• Lizy C
      • Swinnen W
      • Labeau S
      • et al.
      Cuff pressure of endotracheal tubes after changes in body position in critically ill patients treated with mechanical ventilation.
      ,
      • Griton M
      • Naud N
      • Gruson D
      • Bedel A
      • Boyer A
      The risk of microaspiration during oral care in mechanically ventilated patients: A randomised cross-over study comparing two different suction protocols.
      However, as the link between chlorhexidine oral care and mortality was also observed in non-ICU patients
      • Deschepper M
      • Waegeman W
      • Eeckloo K
      • Vogelaers D
      • Blot S.
      Effects of chlorhexidine gluconate oral care on hospital mortality: a hospital-wide, observational cohort study.
      , this hypothesis appeared unlikely. Ribeiro and colleagues assume that the increased mortality may be triggered by oral mucositis as they reported in a previous study in which they assessed the value of additional dental care in ICU patients receiving chlorhexidine-based oral care.
      • Bellissimo-Rodrigues WT
      • Menegueti MG
      • de Macedo LD
      • Basile-Filho A
      • Martinez R
      • Bellissimo-Rodrigues F
      Oral mucositis as a pathway for fatal outcome among critically ill patients exposed to chlorhexidine: post hoc analysis of a randomized clinical trial.
      Oral mucositis induced by chlorhexidine mouthwashes appeared associated with increased mortality (adjusted OR 6.1, 95% CI 2.0-19.1). We believe however, that their analysis includes a bias since higher chlorhexidine concentrations were applied in patients with greater disease severity (2% vs 0.12%), constituting an inherent trigger for mucositis.
      • Plantinga NL
      • Wittekamp BHJ
      • Leleu K
      • et al.
      Oral mucosal adverse events with chlorhexidine 2% mouthwash in ICU.
      Additionally, adjustments for severity of disease were based on admission data while patients may have acquired oral mucositis later in the ICU course.
      We believe that the mortality associated with chlorhexidine oral care is caused by a disturbance of the nitric oxide (NO) homeostasis.
      • Blot S
      Antiseptic mouthwash, the nitrate-nitrite-nitric oxide pathway, and hospital mortality: a hypothesis generating review.
      NO is a key-messenger molecule in multiple physiological processes such as, among more, relaxation and permeability of the microcirculation and inhibition of platelet aggregation.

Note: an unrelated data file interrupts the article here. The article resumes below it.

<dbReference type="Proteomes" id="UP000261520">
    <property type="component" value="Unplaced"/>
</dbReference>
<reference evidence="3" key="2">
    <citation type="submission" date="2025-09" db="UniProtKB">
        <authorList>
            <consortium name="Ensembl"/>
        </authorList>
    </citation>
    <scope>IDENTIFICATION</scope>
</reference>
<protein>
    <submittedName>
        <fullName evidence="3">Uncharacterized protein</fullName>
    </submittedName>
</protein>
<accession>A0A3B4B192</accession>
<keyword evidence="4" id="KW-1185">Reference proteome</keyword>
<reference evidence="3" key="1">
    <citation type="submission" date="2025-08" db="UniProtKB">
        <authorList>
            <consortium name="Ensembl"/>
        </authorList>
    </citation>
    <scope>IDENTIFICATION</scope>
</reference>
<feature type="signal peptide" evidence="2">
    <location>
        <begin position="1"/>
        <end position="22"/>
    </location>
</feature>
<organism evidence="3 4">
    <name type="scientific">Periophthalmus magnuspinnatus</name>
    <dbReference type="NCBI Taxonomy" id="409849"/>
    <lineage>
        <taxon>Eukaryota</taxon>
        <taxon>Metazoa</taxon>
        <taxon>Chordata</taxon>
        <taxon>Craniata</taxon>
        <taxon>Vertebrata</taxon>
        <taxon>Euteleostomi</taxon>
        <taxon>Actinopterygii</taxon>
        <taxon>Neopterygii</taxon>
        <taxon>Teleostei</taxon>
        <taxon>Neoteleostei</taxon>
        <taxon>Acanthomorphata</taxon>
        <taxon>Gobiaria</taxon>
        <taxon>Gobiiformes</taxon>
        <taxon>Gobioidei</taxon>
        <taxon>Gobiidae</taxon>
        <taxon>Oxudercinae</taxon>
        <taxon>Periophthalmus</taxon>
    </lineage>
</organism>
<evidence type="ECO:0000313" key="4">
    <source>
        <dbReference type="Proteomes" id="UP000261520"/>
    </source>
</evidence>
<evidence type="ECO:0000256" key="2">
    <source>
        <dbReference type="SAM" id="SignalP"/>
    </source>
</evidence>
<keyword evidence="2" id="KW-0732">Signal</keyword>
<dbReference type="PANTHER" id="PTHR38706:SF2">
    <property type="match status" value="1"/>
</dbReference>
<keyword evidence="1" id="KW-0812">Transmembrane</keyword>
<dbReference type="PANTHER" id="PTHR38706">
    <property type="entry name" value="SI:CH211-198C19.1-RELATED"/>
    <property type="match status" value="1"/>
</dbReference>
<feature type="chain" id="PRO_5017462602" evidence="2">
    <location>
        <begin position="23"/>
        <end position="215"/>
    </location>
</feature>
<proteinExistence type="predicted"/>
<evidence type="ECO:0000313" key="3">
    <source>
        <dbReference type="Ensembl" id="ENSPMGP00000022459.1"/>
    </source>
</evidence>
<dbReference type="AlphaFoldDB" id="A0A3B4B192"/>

• Hollenberg SM
      • Cinel I.
      Bench-to-bedside review: nitric oxide in critical illness–update 2008.
      The oral microbiome has an essential role in the provision of NO by reducing nitrate to nitrite. By eradicating the oral bacterial flora, antiseptic mouthwashes interrupt the nitrate-nitrite-NO pathway resulting in a state of deficient NO bioavailability. As such, antiseptic mouthwash leads to a condition of suboptimal NO bioavailability, which put patients at risk for ischemic heart events and sepsis. This pathogenic mechanism is supported by Steitieh and Amin, who reported resolution of angor pectoris after cessation of chlorhexidine oral care and Parreco et al. who observed significantly higher rates of ICU-acquired sepsis in patients exposed to chlorhexidine mouthwashes.
      • Parreco J
      • Soe-Lin H
      • Byerly S
      • et al.
      Multi-center outcomes of chlorhexidine oral decontamination in intensive care units.
      ,
      • Steitieh D
      • Amin N.
      Angina pectoris worsened by mouthwash.
      When it comes to infection prevention and control, it is important to recognize that the interruption of the nitrate-nitrite-NO pathway by eradicating oral bacteria is evident with all broad-spectrum oral antiseptics, and not exclusively with chlorhexidine.
      • Blot S
      Antiseptic mouthwash, the nitrate-nitrite-nitric oxide pathway, and hospital mortality: a hypothesis generating review.
      Therefore, we recommend being cautious with antiseptic mouthwashes in general and to restrict this practice to evidence-based indications as described in the dental care protocol described by Ribeiro and colleagues.